Solar Terms in Spring
The Opening ceremony of the Beijing Winter Olympics has begun with the countdown to the 24 solar terms, which are unique to China's traditional culture. The opening ceremony also coincides with the beginning of Spring of the 24 solar terms, and the Beijing Winter Olympic Games is the 24th Olympic Games. It is a coincidence, which is really wonderful.
The traditional Chinese lunar calendar divides the year into 24 solar terms. More than 2000 years ago, ancient Chinese people created this overall framework to mark the annual passage of time based on observations of the sun's motion. Nowadays, the 24 solar terms not only apply to farming, but also guide Chinese people in everyday life. In 2016, the 24 solar terms were included in UNESCO'S Representative List of the Intangible Cultural Heritage of Humanity.
The 24 solar terms known as Start of Spring, Start of Summer, Start of Autumn, and Start of Winter are used to reflect the change of seasons, dividing the year into four seasons of exactly three months.
Today we are going to learn the solar terms in Spring.
Start of Spring 立春/lì chūn
Start of Spring, the first solar term of the year. It lifts the curtain of spring. After that everything turns green and full of vigor; people clearly see that the daytime is becoming longer and the weather is becoming warmer.
Rain Water 雨水/yǔ shuǐ
Rain Water signals the increase in rainfall and rise in temperature. With its arrival, lively spring-like scenery starts blossoming: the river water defreezes, wild geese move from south to north, and trees and grass turn green again.
Awakening of Insects 惊蛰/jīng zhé
Awakening of Insects signals a rise in temperature and increased rainfall. As the third solar term in the lunar year, its name alludes to the fact that animals sleeping in winter are awakened by spring thunder and that the earth begins to come back to life. It is the key time for spring agricultural activities.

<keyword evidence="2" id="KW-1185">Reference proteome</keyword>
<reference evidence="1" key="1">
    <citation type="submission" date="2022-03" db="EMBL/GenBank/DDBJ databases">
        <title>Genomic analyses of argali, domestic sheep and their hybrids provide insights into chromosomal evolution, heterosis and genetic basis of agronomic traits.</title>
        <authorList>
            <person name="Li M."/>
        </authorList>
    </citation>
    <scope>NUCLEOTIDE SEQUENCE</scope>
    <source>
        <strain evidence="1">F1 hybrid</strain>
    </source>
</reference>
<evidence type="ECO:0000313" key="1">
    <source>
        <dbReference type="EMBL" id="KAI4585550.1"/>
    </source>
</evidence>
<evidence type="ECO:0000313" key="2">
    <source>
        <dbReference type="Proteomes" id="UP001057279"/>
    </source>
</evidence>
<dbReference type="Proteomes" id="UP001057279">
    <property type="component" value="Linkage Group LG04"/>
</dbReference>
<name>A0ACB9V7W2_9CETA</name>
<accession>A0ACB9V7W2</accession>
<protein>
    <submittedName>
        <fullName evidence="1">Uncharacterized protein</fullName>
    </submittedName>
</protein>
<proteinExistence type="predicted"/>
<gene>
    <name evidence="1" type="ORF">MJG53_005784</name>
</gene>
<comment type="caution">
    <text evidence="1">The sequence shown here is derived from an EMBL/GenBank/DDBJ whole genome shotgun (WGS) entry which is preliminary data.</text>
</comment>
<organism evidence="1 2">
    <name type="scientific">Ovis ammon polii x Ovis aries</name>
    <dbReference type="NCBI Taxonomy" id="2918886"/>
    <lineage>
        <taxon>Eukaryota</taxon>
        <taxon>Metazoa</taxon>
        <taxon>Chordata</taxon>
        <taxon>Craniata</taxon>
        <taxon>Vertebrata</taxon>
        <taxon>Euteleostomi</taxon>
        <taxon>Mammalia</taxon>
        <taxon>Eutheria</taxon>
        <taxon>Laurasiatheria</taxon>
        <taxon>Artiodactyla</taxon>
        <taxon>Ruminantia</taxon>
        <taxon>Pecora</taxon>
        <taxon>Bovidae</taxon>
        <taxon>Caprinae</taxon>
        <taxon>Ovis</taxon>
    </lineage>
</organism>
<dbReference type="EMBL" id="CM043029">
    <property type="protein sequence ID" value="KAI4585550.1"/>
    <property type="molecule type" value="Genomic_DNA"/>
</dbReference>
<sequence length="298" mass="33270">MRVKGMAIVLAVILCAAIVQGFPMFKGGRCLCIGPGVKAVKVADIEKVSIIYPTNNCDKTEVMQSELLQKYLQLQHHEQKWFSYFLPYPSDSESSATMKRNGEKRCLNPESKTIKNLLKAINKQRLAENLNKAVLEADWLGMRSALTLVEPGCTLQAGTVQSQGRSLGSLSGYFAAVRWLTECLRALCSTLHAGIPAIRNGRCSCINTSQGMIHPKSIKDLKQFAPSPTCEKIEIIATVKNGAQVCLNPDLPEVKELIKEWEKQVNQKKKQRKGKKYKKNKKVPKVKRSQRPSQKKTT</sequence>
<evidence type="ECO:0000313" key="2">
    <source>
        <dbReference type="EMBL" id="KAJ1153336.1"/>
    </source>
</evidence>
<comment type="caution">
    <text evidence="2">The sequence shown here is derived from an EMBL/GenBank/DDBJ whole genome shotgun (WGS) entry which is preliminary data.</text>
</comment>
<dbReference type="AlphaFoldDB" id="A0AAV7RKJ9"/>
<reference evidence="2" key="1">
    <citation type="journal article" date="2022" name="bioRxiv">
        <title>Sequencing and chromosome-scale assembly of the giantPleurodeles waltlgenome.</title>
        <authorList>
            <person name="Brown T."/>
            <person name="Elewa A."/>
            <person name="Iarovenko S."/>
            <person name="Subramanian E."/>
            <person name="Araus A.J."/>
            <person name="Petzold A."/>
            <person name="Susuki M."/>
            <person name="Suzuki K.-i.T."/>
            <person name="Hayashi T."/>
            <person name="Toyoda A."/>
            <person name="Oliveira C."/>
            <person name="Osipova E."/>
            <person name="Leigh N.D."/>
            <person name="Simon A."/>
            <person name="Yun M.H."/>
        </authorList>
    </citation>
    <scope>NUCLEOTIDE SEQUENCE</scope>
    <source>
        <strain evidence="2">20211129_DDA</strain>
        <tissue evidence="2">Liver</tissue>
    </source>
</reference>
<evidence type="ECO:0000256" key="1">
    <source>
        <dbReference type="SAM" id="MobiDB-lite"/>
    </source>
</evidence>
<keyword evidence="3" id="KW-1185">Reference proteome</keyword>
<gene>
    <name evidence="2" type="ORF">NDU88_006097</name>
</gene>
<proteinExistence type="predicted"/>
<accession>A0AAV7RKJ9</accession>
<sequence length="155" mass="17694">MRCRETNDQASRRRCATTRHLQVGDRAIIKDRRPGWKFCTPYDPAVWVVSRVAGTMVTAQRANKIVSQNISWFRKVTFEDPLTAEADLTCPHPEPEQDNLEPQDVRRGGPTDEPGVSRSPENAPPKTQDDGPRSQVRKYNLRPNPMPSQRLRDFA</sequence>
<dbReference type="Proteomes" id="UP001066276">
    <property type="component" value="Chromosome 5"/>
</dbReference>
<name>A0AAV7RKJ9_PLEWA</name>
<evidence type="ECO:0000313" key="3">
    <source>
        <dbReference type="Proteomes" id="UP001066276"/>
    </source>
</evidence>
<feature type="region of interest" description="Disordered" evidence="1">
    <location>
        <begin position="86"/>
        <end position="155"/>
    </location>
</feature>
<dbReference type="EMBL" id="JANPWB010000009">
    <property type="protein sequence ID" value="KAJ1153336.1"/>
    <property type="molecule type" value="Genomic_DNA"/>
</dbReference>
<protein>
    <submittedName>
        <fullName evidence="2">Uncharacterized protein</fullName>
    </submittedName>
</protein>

Spring Equinox 春分/chūn fēn
The Spring Equinox signals the equal length of the day and night time. On the day of the Spring Equinox, sun is directly above the equator. After the equinox, the sun moves northwards, resulting in gradually longer day time in the Northern Hemisphere and longer night in the Southern Hemisphere.
This year's Spring Equinox coincides with the Long Tai Tou (dragon's head rising) Festival, a traditional Chinese festival that falls on the 2nd month of the lunar calendar. The festival marks the beginning of agricultural activities for the New Year and people across the country celebrate it getting a haircut.
Clear and Bright 清明/qīng míng
Clear and Bright is the only one whose first day is also a traditional Chinese festival, Qingming Festival or Tomb-Sweeping Day. The words "clear" and "bright" describe the weather during this period. Temperatures begin to rise and rainfall increases, making it a crucial time for plowing and sowing in the spring.
Grain Rain 谷雨/gǔ yǔ
Grain Rain originates from the old saying, "Rain brings up the growth of hundreds of grains," which shows that this period of rainfall is extremely important for the growth of crops. The Grain Rain signals the end of cold weather and a rapid rise in temperature. Here are five things that you may not know about the Grain Rain.